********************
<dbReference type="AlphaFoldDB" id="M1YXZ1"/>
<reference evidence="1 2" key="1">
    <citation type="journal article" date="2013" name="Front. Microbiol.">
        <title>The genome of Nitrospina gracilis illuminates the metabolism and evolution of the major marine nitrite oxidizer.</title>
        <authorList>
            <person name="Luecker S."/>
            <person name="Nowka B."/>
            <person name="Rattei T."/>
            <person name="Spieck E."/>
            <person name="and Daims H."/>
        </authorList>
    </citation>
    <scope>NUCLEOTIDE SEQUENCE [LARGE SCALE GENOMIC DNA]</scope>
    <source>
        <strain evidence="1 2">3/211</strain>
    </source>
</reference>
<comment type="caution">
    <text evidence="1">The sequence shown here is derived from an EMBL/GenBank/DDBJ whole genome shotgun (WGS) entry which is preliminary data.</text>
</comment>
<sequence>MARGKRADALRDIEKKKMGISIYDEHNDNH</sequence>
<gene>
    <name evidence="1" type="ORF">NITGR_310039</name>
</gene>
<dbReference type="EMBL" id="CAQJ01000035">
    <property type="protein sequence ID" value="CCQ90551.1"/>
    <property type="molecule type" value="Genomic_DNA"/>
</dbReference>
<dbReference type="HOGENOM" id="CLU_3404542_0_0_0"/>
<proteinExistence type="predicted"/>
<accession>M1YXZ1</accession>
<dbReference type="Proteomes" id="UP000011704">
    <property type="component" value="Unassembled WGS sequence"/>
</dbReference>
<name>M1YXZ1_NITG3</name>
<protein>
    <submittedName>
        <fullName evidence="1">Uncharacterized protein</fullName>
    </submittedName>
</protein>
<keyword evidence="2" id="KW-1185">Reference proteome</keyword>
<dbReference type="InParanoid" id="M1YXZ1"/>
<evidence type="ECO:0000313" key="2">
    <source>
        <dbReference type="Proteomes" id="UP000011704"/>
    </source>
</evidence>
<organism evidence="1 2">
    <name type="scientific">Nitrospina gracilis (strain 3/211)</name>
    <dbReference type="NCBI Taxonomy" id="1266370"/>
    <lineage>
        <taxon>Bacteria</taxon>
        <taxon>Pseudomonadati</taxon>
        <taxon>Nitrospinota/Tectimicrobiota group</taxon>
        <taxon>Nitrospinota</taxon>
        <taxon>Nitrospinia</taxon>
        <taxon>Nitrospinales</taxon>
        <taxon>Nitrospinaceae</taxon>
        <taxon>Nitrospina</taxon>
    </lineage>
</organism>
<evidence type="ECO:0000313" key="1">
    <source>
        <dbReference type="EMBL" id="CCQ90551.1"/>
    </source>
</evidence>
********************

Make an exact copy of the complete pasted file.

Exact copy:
<dbReference type="AlphaFoldDB" id="M1YXZ1"/>
<reference evidence="1 2" key="1">
    <citation type="journal article" date="2013" name="Front. Microbiol.">
        <title>The genome of Nitrospina gracilis illuminates the metabolism and evolution of the major marine nitrite oxidizer.</title>
        <authorList>
            <person name="Luecker S."/>
            <person name="Nowka B."/>
            <person name="Rattei T."/>
            <person name="Spieck E."/>
            <person name="and Daims H."/>
        </authorList>
    </citation>
    <scope>NUCLEOTIDE SEQUENCE [LARGE SCALE GENOMIC DNA]</scope>
    <source>
        <strain evidence="1 2">3/211</strain>
    </source>
</reference>
<comment type="caution">
    <text evidence="1">The sequence shown here is derived from an EMBL/GenBank/DDBJ whole genome shotgun (WGS) entry which is preliminary data.</text>
</comment>
<sequence>MARGKRADALRDIEKKKMGISIYDEHNDNH</sequence>
<gene>
    <name evidence="1" type="ORF">NITGR_310039</name>
</gene>
<dbReference type="EMBL" id="CAQJ01000035">
    <property type="protein sequence ID" value="CCQ90551.1"/>
    <property type="molecule type" value="Genomic_DNA"/>
</dbReference>
<dbReference type="HOGENOM" id="CLU_3404542_0_0_0"/>
<proteinExistence type="predicted"/>
<accession>M1YXZ1</accession>
<dbReference type="Proteomes" id="UP000011704">
    <property type="component" value="Unassembled WGS sequence"/>
</dbReference>
<name>M1YXZ1_NITG3</name>
<protein>
    <submittedName>
        <fullName evidence="1">Uncharacterized protein</fullName>
    </submittedName>
</protein>
<keyword evidence="2" id="KW-1185">Reference proteome</keyword>
<dbReference type="InParanoid" id="M1YXZ1"/>
<evidence type="ECO:0000313" key="2">
    <source>
        <dbReference type="Proteomes" id="UP000011704"/>
    </source>
</evidence>
<organism evidence="1 2">
    <name type="scientific">Nitrospina gracilis (strain 3/211)</name>
    <dbReference type="NCBI Taxonomy" id="1266370"/>
    <lineage>
        <taxon>Bacteria</taxon>
        <taxon>Pseudomonadati</taxon>
        <taxon>Nitrospinota/Tectimicrobiota group</taxon>
        <taxon>Nitrospinota</taxon>
        <taxon>Nitrospinia</taxon>
        <taxon>Nitrospinales</taxon>
        <taxon>Nitrospinaceae</taxon>
        <taxon>Nitrospina</taxon>
    </lineage>
</organism>
<evidence type="ECO:0000313" key="1">
    <source>
        <dbReference type="EMBL" id="CCQ90551.1"/>
    </source>
</evidence>